While hard money advocates bash the Fed and many complain that their array of actions has actually crossed into illegality, Chairman Powell and his crew are simply trying to alleviate the greatest disruption any economy has ever seen while staying within a loose interpretation of the previous guidelines. Powell did not create the virus, nor did he spend a decade as Fed chair allowing significant financial excesses to be built up. For all the grief he takes, he is simply trying to clean up a major mess that he inherited. But market pundits make their living on being ‘smarter’ than the officials about whom they write, so don’t expect the commentary to change any time soon.

With that as prelude, a survey of this morning’s activity shows that equity markets in Europe are generally slightly higher, although a few, France and Switzerland, are in the red. Interestingly, Italy’s FTSE MIB is higher by 0.4% despite the surprise move by Fitch to cut Italy’s credit rating to BBB-, the lowest investment grade rating and now the same as Moody’s rating. S&P seems to have succumbed to political pressure last week and left their rating one notch higher at BBB although with a negative outlook. Though Italian stocks are holding in, BTP’s (Italian government bonds) have fallen this morning with yields rising 4bps. In fact, a conundrum this morning is the fact that the bond market is clearly in risk-off mode, with Treasury and bund yields lower (2bp and 3bp respectively) while PIGS yields are all higher. Meanwhile, European equities are performing fairly well, US equity futures are all higher by between 0.5%-1.0%, and the dollar is softer virtually across the board. These latter signal a more risk-on scenario.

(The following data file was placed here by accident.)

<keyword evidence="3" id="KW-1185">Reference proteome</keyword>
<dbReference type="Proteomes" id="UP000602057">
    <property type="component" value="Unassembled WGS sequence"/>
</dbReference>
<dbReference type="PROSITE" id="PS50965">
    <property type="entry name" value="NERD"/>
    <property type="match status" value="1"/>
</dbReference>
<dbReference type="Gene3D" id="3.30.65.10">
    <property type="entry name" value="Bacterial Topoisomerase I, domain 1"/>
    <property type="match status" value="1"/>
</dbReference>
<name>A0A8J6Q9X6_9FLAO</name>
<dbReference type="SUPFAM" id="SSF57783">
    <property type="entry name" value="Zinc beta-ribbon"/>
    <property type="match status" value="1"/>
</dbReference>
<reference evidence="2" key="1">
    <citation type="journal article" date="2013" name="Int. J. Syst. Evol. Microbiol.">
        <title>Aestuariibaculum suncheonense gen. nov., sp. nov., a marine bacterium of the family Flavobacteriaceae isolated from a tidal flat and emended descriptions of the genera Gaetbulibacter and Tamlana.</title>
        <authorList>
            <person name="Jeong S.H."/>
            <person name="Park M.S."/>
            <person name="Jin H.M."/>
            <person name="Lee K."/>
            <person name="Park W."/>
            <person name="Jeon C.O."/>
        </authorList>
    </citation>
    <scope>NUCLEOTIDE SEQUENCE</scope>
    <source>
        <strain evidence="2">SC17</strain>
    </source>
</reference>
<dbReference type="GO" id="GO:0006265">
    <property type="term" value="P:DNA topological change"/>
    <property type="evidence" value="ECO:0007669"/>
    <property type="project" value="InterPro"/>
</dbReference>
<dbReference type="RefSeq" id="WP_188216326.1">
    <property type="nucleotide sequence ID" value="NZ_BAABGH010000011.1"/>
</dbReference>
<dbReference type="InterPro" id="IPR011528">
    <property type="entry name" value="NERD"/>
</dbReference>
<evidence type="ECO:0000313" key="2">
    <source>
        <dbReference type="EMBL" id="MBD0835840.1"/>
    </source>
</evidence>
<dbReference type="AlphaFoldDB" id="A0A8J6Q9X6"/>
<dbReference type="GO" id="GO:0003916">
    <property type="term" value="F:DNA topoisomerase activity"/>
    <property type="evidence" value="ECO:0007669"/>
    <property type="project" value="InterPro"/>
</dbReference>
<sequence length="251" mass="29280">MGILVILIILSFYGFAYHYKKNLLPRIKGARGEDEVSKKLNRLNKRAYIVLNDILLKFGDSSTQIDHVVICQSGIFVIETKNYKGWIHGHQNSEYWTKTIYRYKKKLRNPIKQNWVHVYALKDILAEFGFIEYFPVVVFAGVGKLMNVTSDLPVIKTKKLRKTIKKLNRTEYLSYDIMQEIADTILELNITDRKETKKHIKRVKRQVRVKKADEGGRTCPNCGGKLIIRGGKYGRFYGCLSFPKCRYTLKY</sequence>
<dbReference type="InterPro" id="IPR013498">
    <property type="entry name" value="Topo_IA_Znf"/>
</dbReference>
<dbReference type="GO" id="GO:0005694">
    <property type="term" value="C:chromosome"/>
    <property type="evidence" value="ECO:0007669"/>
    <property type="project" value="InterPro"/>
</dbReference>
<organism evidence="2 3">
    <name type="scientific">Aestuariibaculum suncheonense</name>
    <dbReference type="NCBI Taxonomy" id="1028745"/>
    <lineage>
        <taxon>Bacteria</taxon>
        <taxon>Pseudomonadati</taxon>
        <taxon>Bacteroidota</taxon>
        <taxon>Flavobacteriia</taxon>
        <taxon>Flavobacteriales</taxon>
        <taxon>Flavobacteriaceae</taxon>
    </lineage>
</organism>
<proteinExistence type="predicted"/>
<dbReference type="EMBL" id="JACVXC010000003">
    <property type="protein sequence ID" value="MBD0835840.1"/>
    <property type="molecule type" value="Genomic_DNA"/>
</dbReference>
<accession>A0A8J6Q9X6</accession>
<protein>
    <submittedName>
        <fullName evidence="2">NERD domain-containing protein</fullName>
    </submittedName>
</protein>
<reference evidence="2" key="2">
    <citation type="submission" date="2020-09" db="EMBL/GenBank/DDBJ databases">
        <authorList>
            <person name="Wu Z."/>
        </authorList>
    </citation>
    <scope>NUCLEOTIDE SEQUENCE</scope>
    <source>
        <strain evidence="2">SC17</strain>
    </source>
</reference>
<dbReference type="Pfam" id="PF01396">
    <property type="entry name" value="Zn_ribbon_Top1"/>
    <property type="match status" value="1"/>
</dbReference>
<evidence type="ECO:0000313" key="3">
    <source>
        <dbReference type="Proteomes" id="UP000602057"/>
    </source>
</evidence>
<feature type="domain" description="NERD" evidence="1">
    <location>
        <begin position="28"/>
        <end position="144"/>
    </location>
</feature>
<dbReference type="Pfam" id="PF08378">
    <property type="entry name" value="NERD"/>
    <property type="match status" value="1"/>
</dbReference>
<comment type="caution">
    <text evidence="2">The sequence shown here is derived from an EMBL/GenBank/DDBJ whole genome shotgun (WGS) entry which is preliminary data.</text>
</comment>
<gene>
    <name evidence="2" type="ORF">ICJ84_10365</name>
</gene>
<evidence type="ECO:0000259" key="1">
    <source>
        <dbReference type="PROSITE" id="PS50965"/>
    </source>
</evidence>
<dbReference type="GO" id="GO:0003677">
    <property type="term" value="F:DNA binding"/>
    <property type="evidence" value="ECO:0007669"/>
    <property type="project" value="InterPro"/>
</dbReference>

Speaking of the dollar, it is lower vs. all its G10 counterparts except the pound this morning although earlier gains of as much as 1.0% by AUD and NZD have been cut by more than half as NY walks in. This currency strength is despite weaker than expected Confidence data from the Eurozone, although with an ECB meeting tomorrow, market participants are beginning to bet on Madame Lagarde adding to the ECB’s PEPP. Meanwhile, CAD and NOK seem to be benefitting from a small rebound in the price of oil, although that seems tenuous at best given the fear of holding the front contract after last week’s dip into negative territory on the previous front contract.